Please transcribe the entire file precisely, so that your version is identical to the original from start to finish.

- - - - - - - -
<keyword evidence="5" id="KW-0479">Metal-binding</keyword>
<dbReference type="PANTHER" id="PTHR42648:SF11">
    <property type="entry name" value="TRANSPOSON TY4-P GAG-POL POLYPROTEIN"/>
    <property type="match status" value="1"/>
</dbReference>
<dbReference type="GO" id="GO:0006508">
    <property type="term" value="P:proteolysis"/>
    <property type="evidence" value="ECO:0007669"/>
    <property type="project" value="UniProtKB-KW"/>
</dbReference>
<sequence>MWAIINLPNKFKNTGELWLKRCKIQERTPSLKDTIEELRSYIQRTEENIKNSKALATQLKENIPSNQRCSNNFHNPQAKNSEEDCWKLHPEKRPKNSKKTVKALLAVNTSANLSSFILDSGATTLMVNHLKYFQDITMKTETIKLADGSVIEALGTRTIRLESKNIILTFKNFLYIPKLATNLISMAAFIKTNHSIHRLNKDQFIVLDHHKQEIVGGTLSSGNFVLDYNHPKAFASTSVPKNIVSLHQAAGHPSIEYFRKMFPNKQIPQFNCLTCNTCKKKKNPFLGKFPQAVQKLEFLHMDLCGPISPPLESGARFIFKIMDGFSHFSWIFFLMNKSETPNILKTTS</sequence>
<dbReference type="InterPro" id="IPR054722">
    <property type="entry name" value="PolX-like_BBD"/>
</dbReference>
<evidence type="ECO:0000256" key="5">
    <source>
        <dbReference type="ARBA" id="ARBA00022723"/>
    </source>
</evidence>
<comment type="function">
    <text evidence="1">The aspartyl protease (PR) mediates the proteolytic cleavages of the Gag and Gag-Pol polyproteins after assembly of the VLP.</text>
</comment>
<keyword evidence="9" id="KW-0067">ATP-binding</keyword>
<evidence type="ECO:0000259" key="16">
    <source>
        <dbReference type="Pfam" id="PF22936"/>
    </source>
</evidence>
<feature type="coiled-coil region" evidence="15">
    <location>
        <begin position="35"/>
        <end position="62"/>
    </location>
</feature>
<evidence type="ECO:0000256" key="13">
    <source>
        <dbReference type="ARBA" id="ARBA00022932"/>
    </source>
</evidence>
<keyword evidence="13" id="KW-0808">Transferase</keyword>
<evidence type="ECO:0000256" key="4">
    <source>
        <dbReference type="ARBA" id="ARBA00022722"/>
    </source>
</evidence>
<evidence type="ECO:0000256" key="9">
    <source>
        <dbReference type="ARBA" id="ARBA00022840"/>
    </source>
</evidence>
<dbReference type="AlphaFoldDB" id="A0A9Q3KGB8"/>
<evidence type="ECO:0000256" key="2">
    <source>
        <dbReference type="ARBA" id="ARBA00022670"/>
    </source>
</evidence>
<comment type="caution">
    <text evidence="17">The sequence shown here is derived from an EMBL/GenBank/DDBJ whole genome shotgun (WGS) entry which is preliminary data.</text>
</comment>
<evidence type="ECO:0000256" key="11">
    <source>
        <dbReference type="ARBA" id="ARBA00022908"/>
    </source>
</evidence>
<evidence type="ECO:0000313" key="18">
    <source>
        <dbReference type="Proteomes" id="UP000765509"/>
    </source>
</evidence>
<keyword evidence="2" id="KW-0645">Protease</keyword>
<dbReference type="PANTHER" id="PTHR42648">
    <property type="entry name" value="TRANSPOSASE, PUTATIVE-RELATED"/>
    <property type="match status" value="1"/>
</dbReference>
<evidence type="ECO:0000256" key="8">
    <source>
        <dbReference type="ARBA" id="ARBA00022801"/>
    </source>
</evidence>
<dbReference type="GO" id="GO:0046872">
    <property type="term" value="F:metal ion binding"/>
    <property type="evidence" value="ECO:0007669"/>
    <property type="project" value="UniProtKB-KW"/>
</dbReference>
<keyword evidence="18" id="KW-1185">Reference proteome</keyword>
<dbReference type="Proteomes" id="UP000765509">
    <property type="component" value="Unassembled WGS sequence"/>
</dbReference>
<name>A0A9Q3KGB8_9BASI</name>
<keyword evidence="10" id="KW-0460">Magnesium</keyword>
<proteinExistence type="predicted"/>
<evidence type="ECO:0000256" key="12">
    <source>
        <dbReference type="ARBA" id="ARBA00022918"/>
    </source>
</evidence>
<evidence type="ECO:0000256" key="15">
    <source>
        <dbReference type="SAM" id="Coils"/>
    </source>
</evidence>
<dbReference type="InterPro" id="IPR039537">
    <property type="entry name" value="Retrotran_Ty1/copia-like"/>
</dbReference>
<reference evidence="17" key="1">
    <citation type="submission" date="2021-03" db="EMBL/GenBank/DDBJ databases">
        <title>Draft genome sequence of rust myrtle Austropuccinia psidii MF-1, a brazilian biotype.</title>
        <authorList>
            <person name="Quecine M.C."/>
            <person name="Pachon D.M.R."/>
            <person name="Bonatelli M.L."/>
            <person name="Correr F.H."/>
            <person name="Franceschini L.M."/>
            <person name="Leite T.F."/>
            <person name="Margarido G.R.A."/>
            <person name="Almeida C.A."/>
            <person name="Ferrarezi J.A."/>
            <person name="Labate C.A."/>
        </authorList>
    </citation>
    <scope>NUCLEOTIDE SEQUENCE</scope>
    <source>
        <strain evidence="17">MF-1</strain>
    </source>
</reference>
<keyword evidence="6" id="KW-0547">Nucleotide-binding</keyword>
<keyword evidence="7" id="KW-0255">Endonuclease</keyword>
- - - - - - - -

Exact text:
<keyword evidence="5" id="KW-0479">Metal-binding</keyword>
<dbReference type="PANTHER" id="PTHR42648:SF11">
    <property type="entry name" value="TRANSPOSON TY4-P GAG-POL POLYPROTEIN"/>
    <property type="match status" value="1"/>
</dbReference>
<dbReference type="GO" id="GO:0006508">
    <property type="term" value="P:proteolysis"/>
    <property type="evidence" value="ECO:0007669"/>
    <property type="project" value="UniProtKB-KW"/>
</dbReference>
<sequence>MWAIINLPNKFKNTGELWLKRCKIQERTPSLKDTIEELRSYIQRTEENIKNSKALATQLKENIPSNQRCSNNFHNPQAKNSEEDCWKLHPEKRPKNSKKTVKALLAVNTSANLSSFILDSGATTLMVNHLKYFQDITMKTETIKLADGSVIEALGTRTIRLESKNIILTFKNFLYIPKLATNLISMAAFIKTNHSIHRLNKDQFIVLDHHKQEIVGGTLSSGNFVLDYNHPKAFASTSVPKNIVSLHQAAGHPSIEYFRKMFPNKQIPQFNCLTCNTCKKKKNPFLGKFPQAVQKLEFLHMDLCGPISPPLESGARFIFKIMDGFSHFSWIFFLMNKSETPNILKTTS</sequence>
<dbReference type="InterPro" id="IPR054722">
    <property type="entry name" value="PolX-like_BBD"/>
</dbReference>
<evidence type="ECO:0000256" key="5">
    <source>
        <dbReference type="ARBA" id="ARBA00022723"/>
    </source>
</evidence>
<comment type="function">
    <text evidence="1">The aspartyl protease (PR) mediates the proteolytic cleavages of the Gag and Gag-Pol polyproteins after assembly of the VLP.</text>
</comment>
<keyword evidence="9" id="KW-0067">ATP-binding</keyword>
<evidence type="ECO:0000259" key="16">
    <source>
        <dbReference type="Pfam" id="PF22936"/>
    </source>
</evidence>
<feature type="coiled-coil region" evidence="15">
    <location>
        <begin position="35"/>
        <end position="62"/>
    </location>
</feature>
<evidence type="ECO:0000256" key="13">
    <source>
        <dbReference type="ARBA" id="ARBA00022932"/>
    </source>
</evidence>
<keyword evidence="13" id="KW-0808">Transferase</keyword>
<evidence type="ECO:0000256" key="4">
    <source>
        <dbReference type="ARBA" id="ARBA00022722"/>
    </source>
</evidence>
<evidence type="ECO:0000256" key="9">
    <source>
        <dbReference type="ARBA" id="ARBA00022840"/>
    </source>
</evidence>
<dbReference type="AlphaFoldDB" id="A0A9Q3KGB8"/>
<evidence type="ECO:0000256" key="2">
    <source>
        <dbReference type="ARBA" id="ARBA00022670"/>
    </source>
</evidence>
<comment type="caution">
    <text evidence="17">The sequence shown here is derived from an EMBL/GenBank/DDBJ whole genome shotgun (WGS) entry which is preliminary data.</text>
</comment>
<evidence type="ECO:0000256" key="11">
    <source>
        <dbReference type="ARBA" id="ARBA00022908"/>
    </source>
</evidence>
<evidence type="ECO:0000313" key="18">
    <source>
        <dbReference type="Proteomes" id="UP000765509"/>
    </source>
</evidence>
<keyword evidence="2" id="KW-0645">Protease</keyword>
<dbReference type="PANTHER" id="PTHR42648">
    <property type="entry name" value="TRANSPOSASE, PUTATIVE-RELATED"/>
    <property type="match status" value="1"/>
</dbReference>
<evidence type="ECO:0000256" key="8">
    <source>
        <dbReference type="ARBA" id="ARBA00022801"/>
    </source>
</evidence>
<dbReference type="GO" id="GO:0046872">
    <property type="term" value="F:metal ion binding"/>
    <property type="evidence" value="ECO:0007669"/>
    <property type="project" value="UniProtKB-KW"/>
</dbReference>
<keyword evidence="18" id="KW-1185">Reference proteome</keyword>
<dbReference type="Proteomes" id="UP000765509">
    <property type="component" value="Unassembled WGS sequence"/>
</dbReference>
<name>A0A9Q3KGB8_9BASI</name>
<keyword evidence="10" id="KW-0460">Magnesium</keyword>
<proteinExistence type="predicted"/>
<evidence type="ECO:0000256" key="12">
    <source>
        <dbReference type="ARBA" id="ARBA00022918"/>
    </source>
</evidence>
<evidence type="ECO:0000256" key="15">
    <source>
        <dbReference type="SAM" id="Coils"/>
    </source>
</evidence>
<dbReference type="InterPro" id="IPR039537">
    <property type="entry name" value="Retrotran_Ty1/copia-like"/>
</dbReference>
<reference evidence="17" key="1">
    <citation type="submission" date="2021-03" db="EMBL/GenBank/DDBJ databases">
        <title>Draft genome sequence of rust myrtle Austropuccinia psidii MF-1, a brazilian biotype.</title>
        <authorList>
            <person name="Quecine M.C."/>
            <person name="Pachon D.M.R."/>
            <person name="Bonatelli M.L."/>
            <person name="Correr F.H."/>
            <person name="Franceschini L.M."/>
            <person name="Leite T.F."/>
            <person name="Margarido G.R.A."/>
            <person name="Almeida C.A."/>
            <person name="Ferrarezi J.A."/>
            <person name="Labate C.A."/>
        </authorList>
    </citation>
    <scope>NUCLEOTIDE SEQUENCE</scope>
    <source>
        <strain evidence="17">MF-1</strain>
    </source>
</reference>
<keyword evidence="6" id="KW-0547">Nucleotide-binding</keyword>
<keyword evidence="7" id="KW-0255">Endonuclease</keyword>